Binghamton University hopes to smash the previous record of 541 simultaneous spinning dreidels.
In an effort to raise a dash of holiday spirit and a pinch of competition, Binghamton University is planning an attempt to break a Guinness World Record during a Chanukah Celebration Monday.
“We try to think of new ways or twists to celebrating the holidays,” said Rabbi Levi Slonim. “Jews have been celebrating for thousands of years and we want to make it relevant to people and their lives to make it fun but meaningful as well.
Sponsored by the Chabad Center for Jewish Student Life, the university will host a dreidel spin off, in which hundreds will simultaneously spin dreidels while celebrating Chanukah.
The event was inspired by the university’s third annual toy drive, where they have continued to break records — already having raised more than $10,000 in toys to be donated to Children with Cancer.
“There is great excitement on campus about this,” said Lucy Schwartz, a student at the college and the program coordinator. “Binghamton is a school of excellence and distinction so we’re proud to contribute to that legacy and bring a fun and meaningful event to our community.”
The current world record was set in 2005 at Temple Emanuel in Cherry Hill, New Jersey, when 541 people simultaneously spun dreidels. In response, Binghamton plans to blow that record out of the water with a seven-foot dreidel constructed out of toys, a nine-foot Menorah kindling and more than 700 students, faculty and community members added to the mix.
“It’s not just fun and games for us,” said Tamar Gaffin-Cahn, a student at the university who is also involved in event coordination. “We are enormously proud of the tremendous number of toys we have gathered in this year’s toy drive for distribution to sick children during the holiday season.”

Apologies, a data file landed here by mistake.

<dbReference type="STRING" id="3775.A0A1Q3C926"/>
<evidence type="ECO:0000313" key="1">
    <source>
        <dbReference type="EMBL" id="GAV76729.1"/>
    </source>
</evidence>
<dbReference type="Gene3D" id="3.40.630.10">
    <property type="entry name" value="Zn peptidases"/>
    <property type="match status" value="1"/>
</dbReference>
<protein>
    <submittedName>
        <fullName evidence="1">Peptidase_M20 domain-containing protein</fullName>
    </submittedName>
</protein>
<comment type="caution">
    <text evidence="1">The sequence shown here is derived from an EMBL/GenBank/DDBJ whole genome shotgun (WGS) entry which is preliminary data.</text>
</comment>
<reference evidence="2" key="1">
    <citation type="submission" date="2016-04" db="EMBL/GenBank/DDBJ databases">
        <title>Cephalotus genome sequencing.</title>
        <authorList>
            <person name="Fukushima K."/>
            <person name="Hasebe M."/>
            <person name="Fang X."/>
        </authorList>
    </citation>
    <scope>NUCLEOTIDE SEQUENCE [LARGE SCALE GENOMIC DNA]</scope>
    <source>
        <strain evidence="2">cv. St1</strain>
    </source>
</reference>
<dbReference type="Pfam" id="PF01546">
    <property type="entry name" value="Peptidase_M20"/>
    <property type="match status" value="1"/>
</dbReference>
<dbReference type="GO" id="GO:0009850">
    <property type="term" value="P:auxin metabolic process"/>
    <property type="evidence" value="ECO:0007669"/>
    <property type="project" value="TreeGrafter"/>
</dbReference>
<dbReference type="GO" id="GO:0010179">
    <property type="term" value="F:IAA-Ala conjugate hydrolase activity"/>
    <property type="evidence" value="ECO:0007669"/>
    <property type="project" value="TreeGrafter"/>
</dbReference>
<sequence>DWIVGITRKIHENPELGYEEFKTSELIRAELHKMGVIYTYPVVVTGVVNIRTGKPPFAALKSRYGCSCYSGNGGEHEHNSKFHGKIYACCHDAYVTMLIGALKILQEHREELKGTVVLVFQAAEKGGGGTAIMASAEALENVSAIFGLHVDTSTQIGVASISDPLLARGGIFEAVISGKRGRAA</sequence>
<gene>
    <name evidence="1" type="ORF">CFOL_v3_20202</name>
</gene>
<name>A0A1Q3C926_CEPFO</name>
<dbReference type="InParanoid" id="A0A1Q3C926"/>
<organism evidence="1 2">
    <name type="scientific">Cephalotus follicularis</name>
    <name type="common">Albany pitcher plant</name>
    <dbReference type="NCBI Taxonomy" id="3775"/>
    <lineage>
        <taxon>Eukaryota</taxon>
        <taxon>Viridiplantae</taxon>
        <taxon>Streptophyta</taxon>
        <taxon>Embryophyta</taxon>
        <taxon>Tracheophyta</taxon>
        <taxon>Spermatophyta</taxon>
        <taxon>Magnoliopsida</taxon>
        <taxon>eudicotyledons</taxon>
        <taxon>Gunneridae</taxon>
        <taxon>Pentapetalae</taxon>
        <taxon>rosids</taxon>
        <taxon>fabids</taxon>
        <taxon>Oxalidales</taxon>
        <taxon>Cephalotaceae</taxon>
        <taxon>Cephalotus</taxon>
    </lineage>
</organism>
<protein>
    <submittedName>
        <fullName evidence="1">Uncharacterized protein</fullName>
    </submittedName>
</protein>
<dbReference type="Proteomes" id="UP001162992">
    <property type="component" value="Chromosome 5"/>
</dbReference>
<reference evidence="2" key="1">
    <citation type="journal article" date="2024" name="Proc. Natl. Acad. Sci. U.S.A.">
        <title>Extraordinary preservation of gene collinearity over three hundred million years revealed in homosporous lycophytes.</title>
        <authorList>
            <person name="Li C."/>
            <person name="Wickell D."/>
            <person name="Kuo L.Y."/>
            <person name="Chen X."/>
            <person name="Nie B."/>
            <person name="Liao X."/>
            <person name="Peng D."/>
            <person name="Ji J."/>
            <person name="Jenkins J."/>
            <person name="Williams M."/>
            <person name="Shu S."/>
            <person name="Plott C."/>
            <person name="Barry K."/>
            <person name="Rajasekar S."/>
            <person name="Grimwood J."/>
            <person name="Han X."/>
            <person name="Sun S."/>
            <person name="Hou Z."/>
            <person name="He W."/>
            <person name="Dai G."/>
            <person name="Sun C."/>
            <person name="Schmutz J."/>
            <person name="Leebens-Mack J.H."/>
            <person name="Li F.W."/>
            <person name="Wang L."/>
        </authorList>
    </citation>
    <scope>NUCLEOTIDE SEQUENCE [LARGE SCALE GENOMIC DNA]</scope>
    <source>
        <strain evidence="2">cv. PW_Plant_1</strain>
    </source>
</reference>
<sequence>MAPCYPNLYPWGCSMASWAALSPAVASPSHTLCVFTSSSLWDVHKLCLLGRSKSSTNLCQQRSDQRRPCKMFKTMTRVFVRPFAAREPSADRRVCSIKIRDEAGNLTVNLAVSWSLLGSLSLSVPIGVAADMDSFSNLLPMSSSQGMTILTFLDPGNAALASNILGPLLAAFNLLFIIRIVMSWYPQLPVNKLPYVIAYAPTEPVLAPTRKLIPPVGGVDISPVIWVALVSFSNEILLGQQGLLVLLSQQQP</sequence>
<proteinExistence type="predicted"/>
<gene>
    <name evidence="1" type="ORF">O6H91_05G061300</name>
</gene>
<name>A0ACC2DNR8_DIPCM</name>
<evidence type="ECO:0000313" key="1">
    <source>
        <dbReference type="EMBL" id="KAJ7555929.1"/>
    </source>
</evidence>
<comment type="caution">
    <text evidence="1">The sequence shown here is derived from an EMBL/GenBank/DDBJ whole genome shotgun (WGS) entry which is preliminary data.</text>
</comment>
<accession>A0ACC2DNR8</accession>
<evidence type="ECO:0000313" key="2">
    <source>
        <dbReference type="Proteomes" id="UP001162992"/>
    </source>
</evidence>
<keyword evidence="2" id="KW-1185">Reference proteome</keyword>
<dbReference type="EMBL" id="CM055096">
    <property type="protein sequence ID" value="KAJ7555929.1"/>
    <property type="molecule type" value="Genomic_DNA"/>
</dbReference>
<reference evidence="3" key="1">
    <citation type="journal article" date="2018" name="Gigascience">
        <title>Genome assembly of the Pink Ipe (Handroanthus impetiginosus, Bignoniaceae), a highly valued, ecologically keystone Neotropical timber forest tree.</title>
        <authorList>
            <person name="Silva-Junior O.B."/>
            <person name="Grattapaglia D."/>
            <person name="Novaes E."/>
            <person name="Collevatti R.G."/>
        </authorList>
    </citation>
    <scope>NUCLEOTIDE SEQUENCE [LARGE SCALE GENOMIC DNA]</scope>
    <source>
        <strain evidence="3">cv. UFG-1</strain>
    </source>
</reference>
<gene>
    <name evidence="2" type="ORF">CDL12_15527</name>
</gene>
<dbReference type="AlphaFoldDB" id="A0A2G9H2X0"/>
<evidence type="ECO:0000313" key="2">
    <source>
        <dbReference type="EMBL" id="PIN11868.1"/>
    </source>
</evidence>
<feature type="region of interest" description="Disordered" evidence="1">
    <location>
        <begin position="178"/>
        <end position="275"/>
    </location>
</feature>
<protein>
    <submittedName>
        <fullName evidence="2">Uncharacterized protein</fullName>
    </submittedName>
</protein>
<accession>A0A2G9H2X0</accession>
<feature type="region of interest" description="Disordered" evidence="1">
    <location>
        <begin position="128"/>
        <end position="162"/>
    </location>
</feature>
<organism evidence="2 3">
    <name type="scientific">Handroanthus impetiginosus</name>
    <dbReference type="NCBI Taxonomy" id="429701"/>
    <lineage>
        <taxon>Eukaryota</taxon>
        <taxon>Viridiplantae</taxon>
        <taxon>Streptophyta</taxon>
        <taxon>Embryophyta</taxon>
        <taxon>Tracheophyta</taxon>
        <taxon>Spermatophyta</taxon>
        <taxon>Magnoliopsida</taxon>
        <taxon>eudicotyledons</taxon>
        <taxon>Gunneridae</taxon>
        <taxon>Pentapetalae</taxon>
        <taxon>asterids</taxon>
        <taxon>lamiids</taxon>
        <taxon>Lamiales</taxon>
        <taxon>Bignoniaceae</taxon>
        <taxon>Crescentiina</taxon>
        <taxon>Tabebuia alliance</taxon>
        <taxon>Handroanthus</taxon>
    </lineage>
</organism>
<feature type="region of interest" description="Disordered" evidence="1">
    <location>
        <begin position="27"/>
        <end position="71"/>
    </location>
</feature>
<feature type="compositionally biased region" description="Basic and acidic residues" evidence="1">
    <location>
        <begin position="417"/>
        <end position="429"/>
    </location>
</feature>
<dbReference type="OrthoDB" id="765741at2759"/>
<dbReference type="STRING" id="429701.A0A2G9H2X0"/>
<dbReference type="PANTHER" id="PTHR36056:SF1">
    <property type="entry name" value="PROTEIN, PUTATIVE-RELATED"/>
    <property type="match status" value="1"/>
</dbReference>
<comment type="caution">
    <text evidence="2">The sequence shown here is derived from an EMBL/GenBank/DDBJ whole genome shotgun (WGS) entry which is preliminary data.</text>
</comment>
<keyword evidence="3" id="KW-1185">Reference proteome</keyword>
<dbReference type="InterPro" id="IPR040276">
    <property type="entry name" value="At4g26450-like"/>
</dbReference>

However, Rabbi Levi Slonim said that this isn’t the first time the school has broken a record.
“We have broken records in the past, like having the largest Chabad dinner last year,” he said. “It’s something the students, and even myself, get really excited about.”
In a jolly mirage of treats and holiday tunes, the event will represent the conclusion to the toy drive and as the final celebration, honoring the values of Chanukah, as the Chabad continues to pair the festivities with a simple element of charity, designed to emphasize the importance of bringing holiday cheer to those less fortunate.
“It’s easy for Jewish students to feel disconnected in the flurry of holiday celebrations around campus,” said Max Kapelus, a student at the university. “The Chabad Center, through its campus wide distribution of thousands of Menorah kits and this high profile event, imbues the campus with a lot of Chanukah spirit. The event brings us a touch of home with the delicious holiday.”
The rabbi also pointed out the importance of giving back during the holiday season.
“It’s important to do something with our time and resources for other people,” he said. ‘When you do something for someone else, at the end of the day you feel better about yourself. As we go on in life … we need to take a step back, especially during the holiday season.”